• 21, 28, 40 day cycle; shortest – 18 and longest – 11 (10 to 21)
• Barrier – mechanical – female condom, diaphragm & cervical caps
• Displacements – cervicitis – irritation
• Barrier – chemical – spermicidal – ricinoleic acid – nonoxynol 9 –
• Foam tablets, pastes, creams, jellies, vaginal sponge (TODAY)
• Combined – mechanical + chemical
• Chemical – OC Pills – Mala N (21) – Mala D (28)
• MOA – prevent ovulation, implantation & make cervical secretion
• administration of either estrogen or progesterone, if given in
appropriate quantities during the first half of the monthly cycle,
can inhibit ovulation.
• Prevention of the preovulatory surge of LH secretion by the
pituitary gland, which is essential in causing ovulation.
• immediately before the surge occurs, there is probably a sudden
depression of estrogen secretion by the ovarian follicles, and this
might be the necessary signal that causes the subsequent
feedback effect on the anterior pituitary that leads to the LH
• The administration of sex hormones (estrogens or progesterone)
could prevent the initial ovarian hormonal depression that might
be the initiating signal for ovulation.
• too much of either hormone can cause abnormal menstrual
• synthetic progestins in place of progesterone, especially the 19norsteroids, along with small amounts of synthetic estrogens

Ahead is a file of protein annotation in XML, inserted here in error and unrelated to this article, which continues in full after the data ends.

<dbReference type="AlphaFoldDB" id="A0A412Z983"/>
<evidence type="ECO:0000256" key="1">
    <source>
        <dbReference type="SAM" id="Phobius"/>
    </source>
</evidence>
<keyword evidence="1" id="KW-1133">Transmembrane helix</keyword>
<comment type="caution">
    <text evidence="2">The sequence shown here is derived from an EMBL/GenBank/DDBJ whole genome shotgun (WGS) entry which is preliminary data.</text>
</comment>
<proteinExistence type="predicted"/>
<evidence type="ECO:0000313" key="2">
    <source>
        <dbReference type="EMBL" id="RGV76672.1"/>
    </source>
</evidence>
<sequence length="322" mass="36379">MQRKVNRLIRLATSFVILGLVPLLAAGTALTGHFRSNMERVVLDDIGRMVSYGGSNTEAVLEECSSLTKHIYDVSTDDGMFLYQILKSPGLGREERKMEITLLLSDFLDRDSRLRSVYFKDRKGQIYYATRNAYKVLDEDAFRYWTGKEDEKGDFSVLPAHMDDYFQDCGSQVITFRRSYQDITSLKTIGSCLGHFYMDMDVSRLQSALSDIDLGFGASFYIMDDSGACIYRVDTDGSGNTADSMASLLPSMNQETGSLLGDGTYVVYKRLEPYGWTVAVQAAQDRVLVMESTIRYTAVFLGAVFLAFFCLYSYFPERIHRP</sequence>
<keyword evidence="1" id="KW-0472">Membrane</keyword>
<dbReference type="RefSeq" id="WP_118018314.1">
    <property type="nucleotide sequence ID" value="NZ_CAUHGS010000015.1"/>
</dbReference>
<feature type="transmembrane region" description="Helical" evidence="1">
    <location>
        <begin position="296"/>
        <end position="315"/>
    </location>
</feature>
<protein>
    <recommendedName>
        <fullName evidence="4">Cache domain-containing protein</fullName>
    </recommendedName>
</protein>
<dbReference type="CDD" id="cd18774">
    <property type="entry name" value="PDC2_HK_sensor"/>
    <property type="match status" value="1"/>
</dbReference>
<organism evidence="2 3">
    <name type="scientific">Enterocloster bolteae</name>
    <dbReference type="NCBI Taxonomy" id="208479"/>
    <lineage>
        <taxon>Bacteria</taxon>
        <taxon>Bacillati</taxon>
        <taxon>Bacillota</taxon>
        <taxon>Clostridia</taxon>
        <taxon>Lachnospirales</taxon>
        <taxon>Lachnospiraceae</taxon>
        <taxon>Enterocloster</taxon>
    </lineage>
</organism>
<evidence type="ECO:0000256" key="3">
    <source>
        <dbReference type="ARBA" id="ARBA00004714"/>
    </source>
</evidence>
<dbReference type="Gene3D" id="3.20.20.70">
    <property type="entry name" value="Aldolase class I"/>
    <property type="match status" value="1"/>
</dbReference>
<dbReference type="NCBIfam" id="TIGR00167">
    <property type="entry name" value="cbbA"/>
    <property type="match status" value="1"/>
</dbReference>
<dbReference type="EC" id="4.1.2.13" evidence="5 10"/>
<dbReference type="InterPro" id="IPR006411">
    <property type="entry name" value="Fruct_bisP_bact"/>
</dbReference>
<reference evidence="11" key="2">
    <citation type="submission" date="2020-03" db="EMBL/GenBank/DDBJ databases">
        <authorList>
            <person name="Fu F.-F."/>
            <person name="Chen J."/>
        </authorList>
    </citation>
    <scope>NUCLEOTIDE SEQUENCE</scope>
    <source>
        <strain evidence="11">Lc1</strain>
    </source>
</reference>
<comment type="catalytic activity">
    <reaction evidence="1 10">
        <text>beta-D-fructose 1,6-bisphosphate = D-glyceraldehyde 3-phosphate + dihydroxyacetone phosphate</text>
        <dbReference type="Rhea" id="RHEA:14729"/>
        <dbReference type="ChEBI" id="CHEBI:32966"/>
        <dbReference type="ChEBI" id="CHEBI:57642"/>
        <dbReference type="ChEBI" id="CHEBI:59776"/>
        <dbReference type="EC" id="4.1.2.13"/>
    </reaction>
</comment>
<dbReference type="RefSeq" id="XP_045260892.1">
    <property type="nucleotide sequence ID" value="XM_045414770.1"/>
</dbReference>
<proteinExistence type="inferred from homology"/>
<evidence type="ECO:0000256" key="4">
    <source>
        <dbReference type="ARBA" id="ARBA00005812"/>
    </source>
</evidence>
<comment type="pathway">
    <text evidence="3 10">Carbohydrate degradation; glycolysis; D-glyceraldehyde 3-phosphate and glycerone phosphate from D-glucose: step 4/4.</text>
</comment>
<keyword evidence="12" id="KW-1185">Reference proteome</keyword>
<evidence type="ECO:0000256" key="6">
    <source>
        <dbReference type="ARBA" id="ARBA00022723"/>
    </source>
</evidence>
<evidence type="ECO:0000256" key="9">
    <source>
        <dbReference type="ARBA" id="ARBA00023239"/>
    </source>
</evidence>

• the natural hormones (oral) are almost entirely destroyed by the
liver within a short time after they are absorbed from the
gastrointestinal tract into the portal circulation
• synthetic estrogens - ethinyl estradiol, mestranol.
norethindrone, norethynodrel, ethynodiol, norgestrel.
• First 21 days – stopped – menstruation – withdrawal bleeding
• Women are given large doses of estrogens for 4-6 days to prevent
conception after coitus during the fertile period (postcoital or
• 2 OCP immediately + 2 OCP after 12 hours
• Indications – emergency like rape, contraceptive failure or
• I pill, unwanted 72
• MOA - pregnancy is prevented by interference with implantation of
the fertilized ovum rather than changes in GnRH secretion +
hypermotility of uterus
• Minipill – micropill – P only pill – daily for entire cycle – make
cervical mucosa thick & ↓ motility of fallopian tubes
IUD & IMPLANTS
• Intrauterine implantation of pieces of metal or plastic (intrauterine